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People vote at a Masonic temple in Brooklyn. Photo: Spencer Platt/Getty Images

A majority of Americans say they will accept the U.S. election result, even if the candidate they support loses, a Reuters/Ipsos poll shows.

Why it matters: There are heightened concerns of post-election violence this year, prompting officials in some cities and states to take unusual measures to prepare.

  • "There is significant concern that we may see voter intimidation efforts and protests, some possibly violent, in the days leading up to November 3, on that day, and on the days following," according to the U.S. Conference of Mayors.
  • Trump said at a campaign rally on Friday, “They ask me, ‘If you lose, will there be a friendly transition?’ Well, when I won, did they give me a friendly transition? They spied on my campaign, they did all this stuff. That was not a friendly transition.”
  • The president has also made clear he will continue to call the results fraudulent — and contest the outcome in key states — no matter how wide the margin.

By the numbers:

  • About 79% of Americans, including 59% of Trump supporters, will accept Biden as the winner.
  • About 73% of Americans, including 57% of Biden supporters, would accept a Trump second term if the president wins the election.
  • However, 22% of Biden supporters said they would take action to challenge the result, while 16% of Trump supporters said they would challenge a Democratic win by protesting in public or resorting to violence.
  • The poll also shows Biden leading Trump by 8 points nationally, with 51% of likely voters saying they back the Democratic nominee while 43% say they are voting for the president.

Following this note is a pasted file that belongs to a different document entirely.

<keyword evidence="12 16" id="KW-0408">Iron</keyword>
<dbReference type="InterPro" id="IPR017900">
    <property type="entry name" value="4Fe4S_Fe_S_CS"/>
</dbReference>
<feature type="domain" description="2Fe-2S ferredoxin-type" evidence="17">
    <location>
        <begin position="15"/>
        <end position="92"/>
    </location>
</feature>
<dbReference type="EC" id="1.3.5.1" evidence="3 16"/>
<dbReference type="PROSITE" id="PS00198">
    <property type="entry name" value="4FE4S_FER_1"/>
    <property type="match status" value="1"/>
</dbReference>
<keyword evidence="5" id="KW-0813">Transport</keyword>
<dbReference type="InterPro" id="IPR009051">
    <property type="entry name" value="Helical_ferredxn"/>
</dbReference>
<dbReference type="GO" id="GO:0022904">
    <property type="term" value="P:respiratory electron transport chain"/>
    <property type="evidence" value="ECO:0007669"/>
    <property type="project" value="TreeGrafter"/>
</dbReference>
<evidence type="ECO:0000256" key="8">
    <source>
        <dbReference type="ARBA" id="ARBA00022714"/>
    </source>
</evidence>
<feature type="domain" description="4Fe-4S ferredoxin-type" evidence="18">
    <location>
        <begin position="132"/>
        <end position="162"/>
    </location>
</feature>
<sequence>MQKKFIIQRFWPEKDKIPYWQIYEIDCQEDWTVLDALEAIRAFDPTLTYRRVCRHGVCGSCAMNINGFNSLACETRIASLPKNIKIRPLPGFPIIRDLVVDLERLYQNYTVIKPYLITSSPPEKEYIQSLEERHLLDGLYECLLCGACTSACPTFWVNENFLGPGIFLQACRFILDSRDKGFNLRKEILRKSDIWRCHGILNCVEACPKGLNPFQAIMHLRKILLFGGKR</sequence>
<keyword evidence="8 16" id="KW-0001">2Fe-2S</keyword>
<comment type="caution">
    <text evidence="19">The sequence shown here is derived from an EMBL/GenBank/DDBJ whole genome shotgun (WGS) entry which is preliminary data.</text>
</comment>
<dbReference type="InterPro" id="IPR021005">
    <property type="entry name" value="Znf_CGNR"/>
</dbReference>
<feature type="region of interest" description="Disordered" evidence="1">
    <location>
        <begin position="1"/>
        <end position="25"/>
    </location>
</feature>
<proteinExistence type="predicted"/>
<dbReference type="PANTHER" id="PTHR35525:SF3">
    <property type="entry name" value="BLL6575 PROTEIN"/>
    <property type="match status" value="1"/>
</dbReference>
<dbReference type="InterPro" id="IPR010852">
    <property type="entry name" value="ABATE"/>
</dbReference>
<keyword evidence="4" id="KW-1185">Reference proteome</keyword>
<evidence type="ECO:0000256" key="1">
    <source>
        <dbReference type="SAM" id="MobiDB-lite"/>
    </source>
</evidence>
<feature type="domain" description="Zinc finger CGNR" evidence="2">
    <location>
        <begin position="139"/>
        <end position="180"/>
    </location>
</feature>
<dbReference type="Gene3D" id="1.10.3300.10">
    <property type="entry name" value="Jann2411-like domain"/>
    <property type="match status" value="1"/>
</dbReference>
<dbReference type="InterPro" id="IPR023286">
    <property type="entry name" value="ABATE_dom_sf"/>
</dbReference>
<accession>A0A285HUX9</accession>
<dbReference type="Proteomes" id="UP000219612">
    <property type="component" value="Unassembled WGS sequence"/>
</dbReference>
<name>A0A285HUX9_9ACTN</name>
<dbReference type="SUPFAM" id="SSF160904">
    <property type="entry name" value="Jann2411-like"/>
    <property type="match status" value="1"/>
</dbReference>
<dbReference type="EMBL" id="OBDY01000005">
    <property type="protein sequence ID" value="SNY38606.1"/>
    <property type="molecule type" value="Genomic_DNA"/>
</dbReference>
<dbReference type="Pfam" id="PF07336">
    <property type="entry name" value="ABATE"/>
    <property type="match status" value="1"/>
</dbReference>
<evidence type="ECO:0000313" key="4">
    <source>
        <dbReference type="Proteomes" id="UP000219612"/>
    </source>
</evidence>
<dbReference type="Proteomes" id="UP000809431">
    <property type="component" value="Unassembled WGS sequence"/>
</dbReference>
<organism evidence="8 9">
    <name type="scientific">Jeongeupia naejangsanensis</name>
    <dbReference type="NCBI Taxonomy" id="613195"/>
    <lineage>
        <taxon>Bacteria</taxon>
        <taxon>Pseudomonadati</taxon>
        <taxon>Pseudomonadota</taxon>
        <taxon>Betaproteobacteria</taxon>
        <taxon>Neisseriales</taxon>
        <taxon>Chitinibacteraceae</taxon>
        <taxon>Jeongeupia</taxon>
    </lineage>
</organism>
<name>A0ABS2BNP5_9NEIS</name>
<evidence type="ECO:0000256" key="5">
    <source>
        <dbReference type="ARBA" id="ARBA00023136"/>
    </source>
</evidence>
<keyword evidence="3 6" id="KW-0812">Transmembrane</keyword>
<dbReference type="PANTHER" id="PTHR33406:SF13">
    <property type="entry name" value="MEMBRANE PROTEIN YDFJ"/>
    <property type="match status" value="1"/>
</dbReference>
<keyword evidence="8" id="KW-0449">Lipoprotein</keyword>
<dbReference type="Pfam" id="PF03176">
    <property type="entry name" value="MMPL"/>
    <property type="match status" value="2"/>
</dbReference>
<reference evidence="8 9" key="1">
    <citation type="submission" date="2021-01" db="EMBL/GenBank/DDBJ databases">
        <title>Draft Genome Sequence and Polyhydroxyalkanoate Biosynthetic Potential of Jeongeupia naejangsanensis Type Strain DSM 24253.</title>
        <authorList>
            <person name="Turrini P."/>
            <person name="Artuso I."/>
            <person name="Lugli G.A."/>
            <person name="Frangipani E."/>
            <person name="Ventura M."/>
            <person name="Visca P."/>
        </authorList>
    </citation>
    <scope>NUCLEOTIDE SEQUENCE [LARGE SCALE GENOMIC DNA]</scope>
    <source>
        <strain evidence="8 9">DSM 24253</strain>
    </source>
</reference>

Methodology: The Reuters/Ipsos poll was conducted online, in English, throughout the United States Oct. 13–20. It gathered responses from 2,649 American adults, including 1,039 who said they had voted for Trump or were planning to vote for him, and 1,153 who said they were similarly backing Biden. The poll has a credibility interval, a measure of precision, of 4 percentage points.

Go Deeper: U.S. officials: Iran and Russia aim to interfere in election

Go deeper

Murkowski: "It is time to begin the full and formal transition process"

Murkowski leaves the Senate Republicans lunch in September. Photo: Bill Clark/CQ-Roll Call, Inc via Getty Images

Sen. Lisa Murkowski (R-Alaska) tweeted Sunday, "It is time to begin the full and formal transition process." She called Trump's attempts to overturn President-elect Biden's win "inconsistent with our democratic process."

Why it matters: Only a handful of congressional Republicans have acknowledged Biden as president-elect as Trump and his campaign continue unsuccessful legal challenges in key swing states.

Nov 22, 2020 - Politics & Policy

Georgia's Secretary of State: GOP is looking for "scapegoats"

Brad Raffensperger, Jan. 20 in Atlanta, Georgia. Photo: Paras Griffin/Getty Images

Georgia’s Secretary of State Brad Raffensperger, a Republican, tells Axios it's time for President Donald Trump and the state GOP to accept that Joe Biden won Georgia and focus on the two Senate runoffs that will determine control of the Senate.

What they're saying: “The Republican Party's sole job is to win campaigns — and that's to raise money and turn out voters," Raffensperger told Axios in an interview on Sunday. "And when they don't get it done, they look for scapegoats.”

Nov 22, 2020 - Politics & Policy

GOP Sen. Kevin Cramer: Transition should start "tomorrow morning"

Sen. Kevin Cramer (R-N.D.) said on "Meet the Press" on Sunday that it is past time to "cooperate with the transition" to President-elect Joe Biden, adding that he believes President Trump still has the right to continue fighting in court over election results.

Driving the news: Trump has refused to allow the transition process to begin as he has sought to discredit the election results in swing states across the country — baselessly alleging mass voter fraud.